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Supreme Court divided by Arizona English language case

Miriam Flores, now in her early 20s, is the "Flores" in Horne v Flores. This photo was taken in April 2008.

Miriam Flores, now in her early 20s, is the "Flores" in Horne v Flores. This photo was taken in April 2008.

WASHINGTON – The Supreme Court seemed to divide into liberal and conservatives camps Monday during arguments in a case that could limit the power of federal courts to tell states to spend more money to educate students who aren’t proficient in English.

Some of the court’s more liberal justices – David Souter and Stephen Breyer – repeatedly challenged assertions by attorney Kenneth Starr that court oversight of Arizona’s English learners program was no longer needed because the Nogales Unified School District had made progress educating students learning to speak English.

Souter pelted Starr with statistics showing a vast gap in academic test scores between Nogales students learning to speak English and native English-speaking students in Nogales and elsewhere in the state.

“I’m sure progress has been made,” Souter said, “but it doesn’t seem to me that . . .. you could say the objectives are achieved.”

Starr is representing Arizona state legislators and the state superintendent of public instruction, who want to be freed from a lower court order that the state come up with a new program to teach English learners and provide enough money so that it can reasonably be expected to achieve its goal. The state could be forced to spend hundreds of millions of dollars to comply.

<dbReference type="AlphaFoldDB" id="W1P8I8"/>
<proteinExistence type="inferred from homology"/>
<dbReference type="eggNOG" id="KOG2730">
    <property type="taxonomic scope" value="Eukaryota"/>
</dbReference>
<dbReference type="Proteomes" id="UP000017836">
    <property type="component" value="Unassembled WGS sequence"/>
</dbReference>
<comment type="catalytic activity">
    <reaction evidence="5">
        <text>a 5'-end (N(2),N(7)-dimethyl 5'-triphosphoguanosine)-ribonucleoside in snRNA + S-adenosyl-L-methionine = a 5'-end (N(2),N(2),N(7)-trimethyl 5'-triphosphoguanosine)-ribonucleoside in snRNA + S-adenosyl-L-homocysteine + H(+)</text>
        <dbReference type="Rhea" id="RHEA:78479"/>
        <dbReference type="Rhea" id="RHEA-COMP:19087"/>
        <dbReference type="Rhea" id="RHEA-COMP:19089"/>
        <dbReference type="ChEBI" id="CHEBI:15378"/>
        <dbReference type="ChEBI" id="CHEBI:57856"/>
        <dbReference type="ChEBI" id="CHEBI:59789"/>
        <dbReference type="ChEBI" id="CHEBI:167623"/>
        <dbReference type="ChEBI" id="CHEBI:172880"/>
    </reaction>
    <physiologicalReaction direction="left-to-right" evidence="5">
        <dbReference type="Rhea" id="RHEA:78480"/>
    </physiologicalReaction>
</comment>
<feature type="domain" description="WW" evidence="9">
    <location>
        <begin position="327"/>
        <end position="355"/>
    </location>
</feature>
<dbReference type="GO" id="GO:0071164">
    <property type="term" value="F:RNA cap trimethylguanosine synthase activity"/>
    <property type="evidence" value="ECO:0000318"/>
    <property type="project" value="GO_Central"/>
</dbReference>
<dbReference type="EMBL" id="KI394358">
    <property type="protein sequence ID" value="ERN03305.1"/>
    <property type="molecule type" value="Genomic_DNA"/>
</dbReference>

Starr said a “sea change” has taken place in state’s efforts to address the problem in the nine years since voters passed a ballot measure requiring intense English immersion for students learning the language.

A key issue in the case, called Horne v Flores, is the power of federal courts to take over functions of state or local governments when trying to remedy civil rights violations.

Parents of students attending Nogales schools sued the state in 1992, contending programs for English-language learners were deficient and received inadequate funding from the state.

In 2000, a federal judge found that the state had violated the Equal Educational Opportunities Act’s requirements for appropriate instruction for English-language learners. A year later he expanded his ruling statewide and placed the state’s programs for non-English speaking students under court oversight.

Arizona has more than doubled the amount that schools receive per non-English speaking student and taken several other steps prescribed by the No Child Left Behind Act, passed by Congress in 2002.

Breyer said the state’s increased spending still only amounts to $300 to $400 extra per pupil when estimates suggest it cost from $1,570 to $3,300 extra per student to get the job done.

Justice Ruth Ginsburg said the district court was careful not to tell the state what methods of instruction it should use or how much it should spend.

But Justice Antonin Scalia said he finds “it bizarre that we are sitting here talking about what the whole state has to do on the basis of one district, which concededly is the one that has the most non-native English speakers.”

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